# Black Scholes formula with continuous dividend paying stock

I am reading the part of constructing B&S price for stock paying dividends. The simplest model used continuous yield dividend. But I can not see that rigorous in term of formulations.

Firstly, in case of non-paying dividend. We start by $$\frac{dS_t}{S_t} = \mu dt + \sigma d\hat{W}_t \hspace{1cm} \frac{dB_t}{B_t}=rdt$$ Then by applying Girsanov, transforming $\hat{W}_t \rightarrow W_t$ with prime of risk $\frac{r-\mu}{\sigma}$, we have $$\frac{dS_t}{S_t} = r dt + \sigma dW_t \hspace{1cm} \frac{dS^*_t}{S^*_t}=\sigma dW_t$$ Under this martingale measure and associated Brownian, the self-financing porfolio is defined by $$V_t = H^1 S_t + H^2 B_t \hspace{1cm} dV_t = H^1 dS_t + H^2 dB_t$$ The important consequence is that the discounted self-financing and discounted Stock process, $V^*_t$ and $S^*_t$ are martingale, thus one can build replicating portfolio for any continent claim at time $T$ by applying "Martingale representation theorem".

Now going into case with continuous dividend paying, after what I've seen in the Musiela's book[1], he supposed $$dQ_t = q S_t dt$$ Then define an auxiliary "stock process" $\tilde{S}_t = e^{qt} S_t$ and start the formulation by this process $$\frac{d\tilde{S}_t}{\tilde{S}_t} = (\mu+q) dt + \sigma d\hat{W}_t \hspace{1cm} \frac{dB_t}{B_t}=rdt$$ Then by applying Girsanov, transforming $\hat{W}_t \rightarrow \tilde{W}_t$ with prime of risk $\frac{r-\mu - q}{\sigma}$, we have $$\frac{d\tilde{S}_t}{\tilde{S}_t} = r dt + \sigma d\tilde{W}_t \hspace{1cm} \frac{d\tilde{S}^*_t}{\tilde{S}^*_t}=\sigma d\tilde{W}_t$$ The self-financing portfolio become $$V_t = H^1 e^{-qt} \tilde{S}_t + H^2 B_t \hspace{1cm} dV^*_t = H^1 e^{-qt} d\tilde{S}^*_t$$ Things sounds good until now, and after. But the point that I do not understand is that the discounted portfolio is neither a martingale (nor local martin gal ??). In this case, we can not apply the "martingale representation theorem", and the build of replicating portfolio will fail. However in the book, he do not mention this point, and continue to apply the pricing formula, without proving $V^*_t$ is a marginal under the transformed measure.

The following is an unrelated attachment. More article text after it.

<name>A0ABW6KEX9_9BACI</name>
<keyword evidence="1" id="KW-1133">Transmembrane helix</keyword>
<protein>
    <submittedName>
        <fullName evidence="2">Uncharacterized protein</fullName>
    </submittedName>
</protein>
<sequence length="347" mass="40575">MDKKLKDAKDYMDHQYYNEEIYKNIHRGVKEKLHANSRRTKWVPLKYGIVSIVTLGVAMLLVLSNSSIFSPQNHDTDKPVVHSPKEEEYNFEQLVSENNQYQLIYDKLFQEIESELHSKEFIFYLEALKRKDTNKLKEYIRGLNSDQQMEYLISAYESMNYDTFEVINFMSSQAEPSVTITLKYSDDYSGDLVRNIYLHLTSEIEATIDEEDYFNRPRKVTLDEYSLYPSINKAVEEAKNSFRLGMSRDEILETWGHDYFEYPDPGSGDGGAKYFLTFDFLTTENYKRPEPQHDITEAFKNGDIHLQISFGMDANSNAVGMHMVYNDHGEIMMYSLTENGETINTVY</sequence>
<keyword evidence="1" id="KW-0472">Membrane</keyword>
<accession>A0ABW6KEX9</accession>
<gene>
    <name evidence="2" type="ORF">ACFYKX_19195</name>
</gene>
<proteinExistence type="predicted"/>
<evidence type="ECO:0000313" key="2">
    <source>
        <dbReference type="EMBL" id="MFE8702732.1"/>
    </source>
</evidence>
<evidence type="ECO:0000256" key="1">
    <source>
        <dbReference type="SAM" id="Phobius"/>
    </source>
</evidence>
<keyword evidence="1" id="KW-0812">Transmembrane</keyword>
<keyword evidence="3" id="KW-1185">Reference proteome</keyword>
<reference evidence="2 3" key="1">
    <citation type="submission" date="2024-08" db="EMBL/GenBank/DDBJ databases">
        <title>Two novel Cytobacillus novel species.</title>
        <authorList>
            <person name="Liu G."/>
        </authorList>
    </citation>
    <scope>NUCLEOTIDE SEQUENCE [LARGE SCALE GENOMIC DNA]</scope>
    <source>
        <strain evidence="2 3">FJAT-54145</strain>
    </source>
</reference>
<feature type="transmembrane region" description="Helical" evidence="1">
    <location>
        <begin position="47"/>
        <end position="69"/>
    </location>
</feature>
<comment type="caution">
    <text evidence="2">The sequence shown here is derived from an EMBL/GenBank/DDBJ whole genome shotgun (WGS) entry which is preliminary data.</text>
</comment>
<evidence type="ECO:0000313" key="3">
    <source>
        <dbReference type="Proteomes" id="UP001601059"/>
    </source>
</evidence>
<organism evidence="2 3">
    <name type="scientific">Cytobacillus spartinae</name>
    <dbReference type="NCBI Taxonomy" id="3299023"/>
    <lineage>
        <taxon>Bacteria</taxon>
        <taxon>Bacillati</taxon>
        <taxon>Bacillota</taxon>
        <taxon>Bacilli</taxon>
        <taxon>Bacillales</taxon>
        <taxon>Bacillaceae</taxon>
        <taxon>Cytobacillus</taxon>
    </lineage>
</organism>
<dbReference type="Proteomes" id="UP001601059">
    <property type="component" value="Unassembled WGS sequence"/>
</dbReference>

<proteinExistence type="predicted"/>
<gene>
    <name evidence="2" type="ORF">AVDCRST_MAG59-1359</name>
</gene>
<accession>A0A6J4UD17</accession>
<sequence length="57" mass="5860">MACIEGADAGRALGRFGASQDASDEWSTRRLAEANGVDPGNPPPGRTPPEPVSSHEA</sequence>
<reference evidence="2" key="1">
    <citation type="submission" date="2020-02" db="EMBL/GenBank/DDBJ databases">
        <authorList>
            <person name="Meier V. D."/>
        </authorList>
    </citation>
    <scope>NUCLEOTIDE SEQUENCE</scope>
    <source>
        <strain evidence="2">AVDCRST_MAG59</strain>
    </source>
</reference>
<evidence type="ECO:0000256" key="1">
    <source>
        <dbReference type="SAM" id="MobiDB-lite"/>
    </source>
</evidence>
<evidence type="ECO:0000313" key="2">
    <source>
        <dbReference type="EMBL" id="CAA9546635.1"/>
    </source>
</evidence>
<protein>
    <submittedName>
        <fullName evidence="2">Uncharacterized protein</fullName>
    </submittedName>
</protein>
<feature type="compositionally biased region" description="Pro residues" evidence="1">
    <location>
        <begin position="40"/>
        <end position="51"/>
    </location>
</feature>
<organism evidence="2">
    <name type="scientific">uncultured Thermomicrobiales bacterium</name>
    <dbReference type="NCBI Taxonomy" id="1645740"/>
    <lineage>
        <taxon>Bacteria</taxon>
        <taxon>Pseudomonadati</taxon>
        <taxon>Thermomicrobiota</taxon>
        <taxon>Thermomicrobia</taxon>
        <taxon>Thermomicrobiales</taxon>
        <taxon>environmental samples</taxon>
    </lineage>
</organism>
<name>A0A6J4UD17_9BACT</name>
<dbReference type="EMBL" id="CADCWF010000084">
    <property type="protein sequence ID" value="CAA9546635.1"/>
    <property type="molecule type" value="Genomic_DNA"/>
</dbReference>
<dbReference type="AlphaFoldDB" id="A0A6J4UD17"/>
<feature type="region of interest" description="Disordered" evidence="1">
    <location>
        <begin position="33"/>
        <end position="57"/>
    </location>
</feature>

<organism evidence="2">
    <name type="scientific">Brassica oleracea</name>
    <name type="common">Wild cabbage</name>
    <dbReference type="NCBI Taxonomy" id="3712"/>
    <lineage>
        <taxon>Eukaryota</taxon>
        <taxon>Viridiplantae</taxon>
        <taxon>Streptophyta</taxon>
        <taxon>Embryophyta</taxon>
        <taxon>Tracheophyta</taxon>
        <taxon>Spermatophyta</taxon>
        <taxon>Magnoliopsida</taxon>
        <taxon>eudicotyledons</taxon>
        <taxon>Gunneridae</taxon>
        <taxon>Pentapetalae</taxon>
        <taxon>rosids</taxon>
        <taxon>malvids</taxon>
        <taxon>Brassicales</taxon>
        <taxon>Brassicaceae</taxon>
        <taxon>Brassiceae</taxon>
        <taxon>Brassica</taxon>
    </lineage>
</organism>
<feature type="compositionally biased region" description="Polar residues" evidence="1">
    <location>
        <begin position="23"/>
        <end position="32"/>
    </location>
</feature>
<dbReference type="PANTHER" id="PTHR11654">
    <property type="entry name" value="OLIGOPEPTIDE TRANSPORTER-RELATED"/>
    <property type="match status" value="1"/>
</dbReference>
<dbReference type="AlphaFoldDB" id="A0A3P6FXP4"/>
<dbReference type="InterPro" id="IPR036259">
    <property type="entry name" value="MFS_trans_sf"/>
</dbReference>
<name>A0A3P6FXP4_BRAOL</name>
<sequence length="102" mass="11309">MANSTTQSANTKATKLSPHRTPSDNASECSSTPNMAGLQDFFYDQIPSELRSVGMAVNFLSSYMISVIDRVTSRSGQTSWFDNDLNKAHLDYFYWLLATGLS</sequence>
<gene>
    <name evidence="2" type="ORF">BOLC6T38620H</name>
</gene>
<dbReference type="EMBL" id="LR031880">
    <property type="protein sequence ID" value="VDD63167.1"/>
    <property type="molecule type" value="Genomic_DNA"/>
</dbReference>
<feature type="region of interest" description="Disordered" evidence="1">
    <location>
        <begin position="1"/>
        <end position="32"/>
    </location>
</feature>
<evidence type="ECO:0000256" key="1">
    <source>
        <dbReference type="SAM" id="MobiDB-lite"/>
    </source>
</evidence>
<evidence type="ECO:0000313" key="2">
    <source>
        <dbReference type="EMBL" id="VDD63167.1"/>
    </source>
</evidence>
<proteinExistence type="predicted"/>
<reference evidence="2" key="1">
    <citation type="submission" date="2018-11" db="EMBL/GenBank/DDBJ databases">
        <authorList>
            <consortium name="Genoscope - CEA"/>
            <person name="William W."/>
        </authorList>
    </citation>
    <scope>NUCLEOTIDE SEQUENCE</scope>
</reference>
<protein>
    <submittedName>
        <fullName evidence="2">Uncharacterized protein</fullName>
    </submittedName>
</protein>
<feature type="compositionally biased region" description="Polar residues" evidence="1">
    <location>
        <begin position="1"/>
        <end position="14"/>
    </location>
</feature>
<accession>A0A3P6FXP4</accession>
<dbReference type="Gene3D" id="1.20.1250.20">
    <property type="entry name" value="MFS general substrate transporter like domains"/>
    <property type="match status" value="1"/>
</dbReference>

Can any one help me this point ? Or this is not that simple and there need a more sophisticated formulation?

[1] "Martingale Methods in Financial Modelling" _ Marek Musiela, Marek Rutkowski 2004, §3.2.1, p.148

• While writing a question, please pay some attention to spelling mistakes, and "workable" grammar. It helps in readability. – user3001408 Jan 6 '15 at 16:03
• What makes you think it is not a martingale? $\tilde S$ is a martingale, and so is the portfolio process. – user3001408 Jan 6 '15 at 16:06
• @user3001408 : yes, you are absolutely right. Thanks you for intervention. Effectively $dV^*$ is written in terms differential of a martingale, it is also a martingale (or local martingale). – ctNGUYEN Jan 6 '15 at 17:30

my easy solution to this is to take a zero strike call option on the stock which I call a delivery contract for time $T.$. This is easy to price and is worth $e^{q(T-t)} S_t.$ An option on the delivery contract with expiry $T$ has the same value as an option on $S_t$ since they agree at $T.$ The delivery contract is non-dividend paying and follows a GBM so the BS analysis applies to it. the stock price dynamics are then deducible from its dynamics.